Unlike adjudication, mediation is not an adversarial process. While in judicial adjudication one party wins and another loses, at the end of mediation both the parties must feel fully satisfied with the compromise. Mediation should never be an alternative because one party refuses to accept a court verdict. Even the moderate Atal Bihari Vajpayee had said two years prior to the demolition of the mosque in 1992 that “no court can give a clear verdict on the issue and even if verdict was forthcoming, no government can implement it”.
While it is true that the legal issue is nothing more than a property dispute, the SC is right in saying that the case involves the sentiments of millions of Indians. If it is a question of “faith” for Hindus in terms of the site being the birthplace of Lord Ram, for Muslims, the central issue is about their “faith” in the Constitution and a fair and impartial judicial adjudication by the highest court of the land. Those who demolished not just a mosque but the only surviving piece of Sharqi architecture have not been punished in 27 years. The SC has not even stayed the recent ordinance giving the disputed land to one of the parties even though the ordinance is in violation of its own orders.
There are six major concerns with respect to the mediation order: First, mediation has been imposed by the Court on the parties which opposed it during arguments and have made similar statements after the order was passed. Second, the choice of mediators, particularly Sri Sri Ravi Shankar who is on record asking Muslims to give up their claim as a “goodwill gesture” and had even doubted the highest court’s competence in adjudicating this matter. In fact, he said in explicit terms that if the SC decided this matter, the losing party will have no option but to turn to extremism. Since the Court preferred to term the dispute a religious matter potentially impacting our politics, ideally a religious figure should have been kept away from the mediation process. Similarly, the mediation panel should not have been headed by a Muslim. It would have been better if an atheist, naturalist or follower of a third religion led the mediation process.
Third, though the Court has said that there is no legal impediment in referring this matter to mediation, it left the matter open. The parties opposing mediation did argue that as per the Supreme Court’s judgment in Afcons Infrastructure Ltd (2010), mediation cannot be done in a representative suit which involves public interest or the interest of large number of persons who are not represented in the court. Fourth, whether mediation can be done on behalf of deity is a grey area. The SC in the Afcons judgment said that matters involving rights of deities, minors and the mentally challenged should not be referred to mediation.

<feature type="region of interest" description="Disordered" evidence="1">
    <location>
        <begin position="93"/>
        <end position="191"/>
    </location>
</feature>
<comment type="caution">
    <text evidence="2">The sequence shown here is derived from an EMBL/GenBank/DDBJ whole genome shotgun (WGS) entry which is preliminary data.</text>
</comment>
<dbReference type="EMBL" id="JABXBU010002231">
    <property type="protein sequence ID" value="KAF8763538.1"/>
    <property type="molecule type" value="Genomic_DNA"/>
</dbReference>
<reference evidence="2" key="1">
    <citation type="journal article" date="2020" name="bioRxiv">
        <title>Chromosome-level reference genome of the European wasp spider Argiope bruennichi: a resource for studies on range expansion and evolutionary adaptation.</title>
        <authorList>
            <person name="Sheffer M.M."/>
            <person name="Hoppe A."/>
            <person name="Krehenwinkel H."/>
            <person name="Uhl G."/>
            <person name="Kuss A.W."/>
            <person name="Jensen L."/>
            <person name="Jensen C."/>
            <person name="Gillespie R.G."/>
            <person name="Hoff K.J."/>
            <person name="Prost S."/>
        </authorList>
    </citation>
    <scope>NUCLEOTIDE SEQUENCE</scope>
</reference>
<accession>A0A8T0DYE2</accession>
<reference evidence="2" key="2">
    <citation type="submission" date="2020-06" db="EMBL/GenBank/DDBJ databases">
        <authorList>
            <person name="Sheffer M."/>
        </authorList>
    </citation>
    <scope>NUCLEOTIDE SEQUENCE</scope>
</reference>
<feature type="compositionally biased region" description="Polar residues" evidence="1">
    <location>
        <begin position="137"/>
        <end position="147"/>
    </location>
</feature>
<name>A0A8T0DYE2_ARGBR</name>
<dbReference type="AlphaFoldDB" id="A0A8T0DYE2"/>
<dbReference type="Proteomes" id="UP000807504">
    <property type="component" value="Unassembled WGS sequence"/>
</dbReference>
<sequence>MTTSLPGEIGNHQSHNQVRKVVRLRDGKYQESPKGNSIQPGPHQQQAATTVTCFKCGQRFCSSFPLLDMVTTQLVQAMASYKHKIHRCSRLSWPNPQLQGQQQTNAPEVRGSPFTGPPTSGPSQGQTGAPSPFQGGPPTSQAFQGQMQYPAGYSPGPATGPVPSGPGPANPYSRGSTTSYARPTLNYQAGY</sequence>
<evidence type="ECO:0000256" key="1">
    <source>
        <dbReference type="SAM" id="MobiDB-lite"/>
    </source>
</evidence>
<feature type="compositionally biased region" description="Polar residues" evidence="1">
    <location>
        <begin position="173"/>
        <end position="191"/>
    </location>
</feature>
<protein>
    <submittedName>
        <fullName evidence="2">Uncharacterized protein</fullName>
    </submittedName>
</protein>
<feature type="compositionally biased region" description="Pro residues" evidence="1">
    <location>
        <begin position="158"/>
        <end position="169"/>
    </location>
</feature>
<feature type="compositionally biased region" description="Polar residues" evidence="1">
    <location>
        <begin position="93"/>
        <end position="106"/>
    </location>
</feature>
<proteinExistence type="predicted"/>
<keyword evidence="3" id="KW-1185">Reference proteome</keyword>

Fifth, some parties have outright rejected any compromise. The Akhil Bharatiya Hindu Mahasabha in their written arguments said so in as many words: “…the land in question [has been] a place of worship for Hindus for lakhs of years… It is a question of do or die for Hindus for the sake protection of the Deity’s property.” It went on to assert that “the Hindus have religious faith, deep religious faith [associated] with the birthplace of Lord Ram and they are not ready for any compromise.”
Sixth, the timeframe given for the mediation process is too short. The Court has asked mediators to start their work within a week and give it a progress report within four weeks and complete the work within eight weeks. Though as a general rule it is not necessary that all documents in the Court be sent to the mediation panel but in a matter of this magnitude, it will be too much to expect from the mediators to start their work without examining the huge volumes of documents.
Though many would like to see one party simply giving up their claim, mediators cannot and should not do suggest giving up the title claim without first satisfying themselves that their suggestion will not cause any injustice to the rightful owner/s under law. It would be more appropriate for the mediators to first acknowledge, on the basis of documentary evidence, the rightful legal owner of the site where once Babri Masjid stood and then convince this party to give up its claim.
Generally, mediation proceedings start with an opening statement by the mediators and opening statements by the parties to the dispute. This is followed by mediators having separate sessions with the individual parties to understand their perspective on the dispute and possible solutions. Subsequently, joint sessions are held with all the parties so that a consensus is reached on the contentious issues. Mediation is an informal process and the rules of evidence are not used. Finally, a compromise is drafted. In this case, the compromise will eventually be recorded by the Supreme Court in its order.